Sawdust has good absorbing properties, especially fine sawdust. This makes it good for absorbing oil spills in your work area. I always find it good to keep a bucket of fine sawdust in the workshop for use to clean up oil spills on the floor. Here is how to do it.

How to use sawdust to clean oil spills

  1. Scoop a handful of fine sawdust from your sawdust bucket
  2. Sprinkle the sawdust over the oil spill
  3. Let it sit for 10 to 20 minutes
  4. Use a hard broom to spread and turn the sawdust in order to absorb all the fluid.
  5. Add more sawdust if you still can see oil.
  6. Use the broom to sweep the soaked sawdust to the dustpan and dispose of it in the trash can.

4. Use sawdust in animal bedding

sawdust for dog bedding

Sawdust and wood shaving make very good bedding for animals. You can use it as horse bedding, chicken bedding, and bedding for dogs. The only thing you have to avoid is using sawdust or shavings from treated lumber because it can poison your animal.

Sawdust and wood shavings are good absorbents. This makes them good for animal bedding because they absorb urine very well hence keeping the sleeping area dry and comfortable.

Comparatively, sawdust is a better absorbent than wood shaving but it is dustier nonetheless. But the finer the sawdust, the dustier it is. And the dustier the sawdust, the more problematic it is for your animal because it can cause respiratory problems. The best thing, therefore, is to avoid very fine sawdust for animal beddings. It is even harder to wash from the animal’s skin.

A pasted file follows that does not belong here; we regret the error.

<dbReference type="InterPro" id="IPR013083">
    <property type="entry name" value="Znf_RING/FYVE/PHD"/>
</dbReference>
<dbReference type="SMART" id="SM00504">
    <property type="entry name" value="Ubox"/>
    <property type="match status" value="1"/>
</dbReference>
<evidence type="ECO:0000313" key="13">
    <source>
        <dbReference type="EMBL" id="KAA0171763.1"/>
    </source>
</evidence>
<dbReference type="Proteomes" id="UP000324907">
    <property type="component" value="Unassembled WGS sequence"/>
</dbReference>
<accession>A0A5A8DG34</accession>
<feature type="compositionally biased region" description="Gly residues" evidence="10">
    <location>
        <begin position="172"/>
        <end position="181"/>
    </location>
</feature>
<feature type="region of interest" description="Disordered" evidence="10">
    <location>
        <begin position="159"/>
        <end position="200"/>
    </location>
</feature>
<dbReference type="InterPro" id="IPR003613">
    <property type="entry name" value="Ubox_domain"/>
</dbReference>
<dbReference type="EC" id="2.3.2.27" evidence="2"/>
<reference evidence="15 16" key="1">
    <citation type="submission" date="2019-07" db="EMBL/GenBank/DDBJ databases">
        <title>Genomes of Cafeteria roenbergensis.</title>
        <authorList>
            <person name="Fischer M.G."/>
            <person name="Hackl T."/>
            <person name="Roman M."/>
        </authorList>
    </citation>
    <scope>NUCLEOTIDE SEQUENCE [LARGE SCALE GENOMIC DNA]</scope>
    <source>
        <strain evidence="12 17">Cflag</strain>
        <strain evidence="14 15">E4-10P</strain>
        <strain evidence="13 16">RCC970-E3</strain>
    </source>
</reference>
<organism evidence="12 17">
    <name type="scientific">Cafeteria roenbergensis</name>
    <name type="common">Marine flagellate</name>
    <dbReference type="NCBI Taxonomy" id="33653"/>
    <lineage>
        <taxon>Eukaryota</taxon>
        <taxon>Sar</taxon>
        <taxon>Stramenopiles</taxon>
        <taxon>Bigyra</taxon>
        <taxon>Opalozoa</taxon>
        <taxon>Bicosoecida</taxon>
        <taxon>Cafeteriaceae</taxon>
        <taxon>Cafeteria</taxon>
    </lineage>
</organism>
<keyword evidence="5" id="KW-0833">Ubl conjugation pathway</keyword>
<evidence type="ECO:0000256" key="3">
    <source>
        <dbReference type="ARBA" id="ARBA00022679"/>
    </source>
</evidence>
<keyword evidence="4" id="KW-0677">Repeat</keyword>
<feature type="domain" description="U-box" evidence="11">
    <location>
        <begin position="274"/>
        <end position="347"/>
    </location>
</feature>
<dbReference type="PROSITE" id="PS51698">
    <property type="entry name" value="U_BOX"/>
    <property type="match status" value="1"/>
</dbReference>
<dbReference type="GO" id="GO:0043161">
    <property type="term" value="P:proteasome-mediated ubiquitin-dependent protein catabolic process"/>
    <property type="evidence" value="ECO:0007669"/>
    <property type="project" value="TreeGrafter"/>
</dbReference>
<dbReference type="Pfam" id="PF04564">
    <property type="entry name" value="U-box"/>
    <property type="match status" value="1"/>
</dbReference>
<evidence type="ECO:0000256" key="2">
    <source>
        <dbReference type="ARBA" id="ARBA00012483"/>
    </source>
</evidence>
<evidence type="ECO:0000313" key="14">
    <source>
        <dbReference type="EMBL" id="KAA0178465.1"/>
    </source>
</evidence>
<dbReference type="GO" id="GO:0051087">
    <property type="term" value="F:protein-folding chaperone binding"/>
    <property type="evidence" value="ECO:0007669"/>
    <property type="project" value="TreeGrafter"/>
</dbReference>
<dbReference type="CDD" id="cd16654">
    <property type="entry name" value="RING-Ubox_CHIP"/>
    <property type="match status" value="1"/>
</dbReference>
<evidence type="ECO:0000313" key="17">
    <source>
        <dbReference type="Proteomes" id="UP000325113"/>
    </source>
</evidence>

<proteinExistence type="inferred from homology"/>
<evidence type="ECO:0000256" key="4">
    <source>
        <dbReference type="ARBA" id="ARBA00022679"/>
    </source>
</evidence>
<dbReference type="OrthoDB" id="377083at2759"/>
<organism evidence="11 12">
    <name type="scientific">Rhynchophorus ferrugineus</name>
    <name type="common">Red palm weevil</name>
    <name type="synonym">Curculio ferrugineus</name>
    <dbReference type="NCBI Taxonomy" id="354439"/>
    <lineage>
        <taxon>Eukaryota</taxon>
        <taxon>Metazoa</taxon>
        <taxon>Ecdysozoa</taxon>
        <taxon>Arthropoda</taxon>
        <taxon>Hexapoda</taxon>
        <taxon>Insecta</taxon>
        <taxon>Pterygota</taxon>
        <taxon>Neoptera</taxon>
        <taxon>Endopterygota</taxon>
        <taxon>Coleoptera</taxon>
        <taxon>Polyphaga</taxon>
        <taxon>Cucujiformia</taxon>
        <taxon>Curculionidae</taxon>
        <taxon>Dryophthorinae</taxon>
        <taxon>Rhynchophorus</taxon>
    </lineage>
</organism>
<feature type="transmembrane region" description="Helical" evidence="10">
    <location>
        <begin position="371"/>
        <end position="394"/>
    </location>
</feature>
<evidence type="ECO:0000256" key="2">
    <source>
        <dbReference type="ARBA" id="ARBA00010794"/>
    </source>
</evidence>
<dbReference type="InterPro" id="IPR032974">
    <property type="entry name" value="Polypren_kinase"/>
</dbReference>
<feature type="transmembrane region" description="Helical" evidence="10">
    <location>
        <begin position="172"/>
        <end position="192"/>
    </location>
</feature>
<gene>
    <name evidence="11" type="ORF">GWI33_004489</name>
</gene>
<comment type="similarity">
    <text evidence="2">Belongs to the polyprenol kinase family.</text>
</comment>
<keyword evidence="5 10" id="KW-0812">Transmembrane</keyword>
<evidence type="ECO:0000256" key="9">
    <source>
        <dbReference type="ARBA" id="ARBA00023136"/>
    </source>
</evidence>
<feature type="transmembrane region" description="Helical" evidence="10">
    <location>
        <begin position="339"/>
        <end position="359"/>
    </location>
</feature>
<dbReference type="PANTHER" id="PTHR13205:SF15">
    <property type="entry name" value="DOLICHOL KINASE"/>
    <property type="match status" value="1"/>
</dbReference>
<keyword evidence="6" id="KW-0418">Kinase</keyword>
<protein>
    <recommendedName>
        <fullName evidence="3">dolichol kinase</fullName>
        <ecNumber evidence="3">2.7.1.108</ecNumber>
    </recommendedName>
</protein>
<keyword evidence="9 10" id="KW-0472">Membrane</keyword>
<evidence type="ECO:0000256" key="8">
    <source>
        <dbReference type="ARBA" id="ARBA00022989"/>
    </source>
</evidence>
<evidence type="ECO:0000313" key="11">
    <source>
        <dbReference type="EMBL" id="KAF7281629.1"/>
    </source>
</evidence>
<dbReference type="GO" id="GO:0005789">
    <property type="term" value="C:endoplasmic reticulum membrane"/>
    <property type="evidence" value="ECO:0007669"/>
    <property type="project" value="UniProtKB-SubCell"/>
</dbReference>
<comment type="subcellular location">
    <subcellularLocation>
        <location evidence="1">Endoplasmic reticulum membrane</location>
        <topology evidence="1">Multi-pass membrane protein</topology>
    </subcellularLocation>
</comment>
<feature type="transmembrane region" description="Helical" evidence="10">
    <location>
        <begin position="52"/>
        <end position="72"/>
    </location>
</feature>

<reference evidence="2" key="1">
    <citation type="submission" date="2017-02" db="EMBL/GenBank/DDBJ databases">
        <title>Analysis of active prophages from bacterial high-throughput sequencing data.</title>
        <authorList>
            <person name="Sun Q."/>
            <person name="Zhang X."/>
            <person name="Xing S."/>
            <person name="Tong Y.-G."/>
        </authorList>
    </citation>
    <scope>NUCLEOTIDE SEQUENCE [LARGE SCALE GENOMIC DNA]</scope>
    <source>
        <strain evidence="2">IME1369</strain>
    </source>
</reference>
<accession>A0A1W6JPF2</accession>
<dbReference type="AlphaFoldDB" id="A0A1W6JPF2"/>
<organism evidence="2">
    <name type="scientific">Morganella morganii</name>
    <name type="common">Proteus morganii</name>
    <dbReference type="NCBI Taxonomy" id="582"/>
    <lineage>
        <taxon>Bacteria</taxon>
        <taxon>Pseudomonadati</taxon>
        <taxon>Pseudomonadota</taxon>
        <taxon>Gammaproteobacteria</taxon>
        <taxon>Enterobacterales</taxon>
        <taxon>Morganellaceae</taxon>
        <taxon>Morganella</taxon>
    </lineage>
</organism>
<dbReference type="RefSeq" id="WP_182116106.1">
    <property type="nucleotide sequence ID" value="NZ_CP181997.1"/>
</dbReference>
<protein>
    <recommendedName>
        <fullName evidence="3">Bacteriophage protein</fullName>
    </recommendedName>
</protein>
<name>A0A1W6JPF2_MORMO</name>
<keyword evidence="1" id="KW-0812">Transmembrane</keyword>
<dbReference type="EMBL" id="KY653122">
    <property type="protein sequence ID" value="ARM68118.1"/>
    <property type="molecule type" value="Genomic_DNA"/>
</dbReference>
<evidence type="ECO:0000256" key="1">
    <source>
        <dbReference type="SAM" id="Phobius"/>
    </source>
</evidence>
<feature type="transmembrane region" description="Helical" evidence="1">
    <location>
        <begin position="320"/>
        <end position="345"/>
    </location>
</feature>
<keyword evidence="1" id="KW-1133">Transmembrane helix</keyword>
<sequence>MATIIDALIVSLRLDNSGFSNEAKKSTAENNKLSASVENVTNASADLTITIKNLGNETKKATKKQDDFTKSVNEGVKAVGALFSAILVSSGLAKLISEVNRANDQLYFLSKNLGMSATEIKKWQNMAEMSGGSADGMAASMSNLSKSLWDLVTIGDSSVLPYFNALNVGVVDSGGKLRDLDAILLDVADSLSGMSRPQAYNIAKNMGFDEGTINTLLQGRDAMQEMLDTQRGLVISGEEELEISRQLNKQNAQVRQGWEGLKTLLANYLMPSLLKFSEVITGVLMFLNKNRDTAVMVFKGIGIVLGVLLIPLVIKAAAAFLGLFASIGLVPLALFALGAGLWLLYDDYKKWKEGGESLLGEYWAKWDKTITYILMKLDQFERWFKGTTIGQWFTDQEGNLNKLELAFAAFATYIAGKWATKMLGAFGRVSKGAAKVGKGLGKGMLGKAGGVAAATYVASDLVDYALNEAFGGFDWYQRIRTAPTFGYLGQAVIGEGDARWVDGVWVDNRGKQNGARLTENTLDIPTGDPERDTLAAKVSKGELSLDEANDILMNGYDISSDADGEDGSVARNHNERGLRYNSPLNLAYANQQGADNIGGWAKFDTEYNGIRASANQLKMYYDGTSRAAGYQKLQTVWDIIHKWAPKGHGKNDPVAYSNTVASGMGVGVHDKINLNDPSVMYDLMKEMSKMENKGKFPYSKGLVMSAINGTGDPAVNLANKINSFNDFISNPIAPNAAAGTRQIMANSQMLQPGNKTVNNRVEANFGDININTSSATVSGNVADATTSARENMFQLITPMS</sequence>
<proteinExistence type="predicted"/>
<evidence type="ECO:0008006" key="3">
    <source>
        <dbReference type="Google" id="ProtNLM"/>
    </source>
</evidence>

Another property that makes these by-products of wood good for use in animal beds is the spongy feel. They make the bed very comfortable for the animal.

5. Use sawdust as weed killer

Sawdust from some types of wood such as walnut is a natural weed killer. You can use it to kill vegetation in unwanted areas. For example, you can use walnut sawdust to suppress weeds that grown in the cracks of your walkway. Just sweep it in the cracks and it will kill any weeds naturally. Butternut sawdust is also a natural weed killer.

6. Use saw dust as mulch for trees

Sawdust from all trees but walnut and butternut can make good mulch for your trees and plants. Just apply a layer around your tree and plants to improve the water retention capacity of soil. Sawdust also suppresses weeds but be careful not to use so much sawdust that will steal nitrogen from your plant.

You can also use sawdust to make fertilizer. All you need to do is to mix up with chicken coop or compost and topsoil. This will make very good fertilizer for your garden.

7. Make wood filler with sawdust

You can make very good inexpensive wood filler by mixing fine sawdust with wood glue. This DIY wood filler can be used to fill holes and cracks in the wood. I use it to fill screw holes in wood then sand with sandpaper or sander for a smooth finish.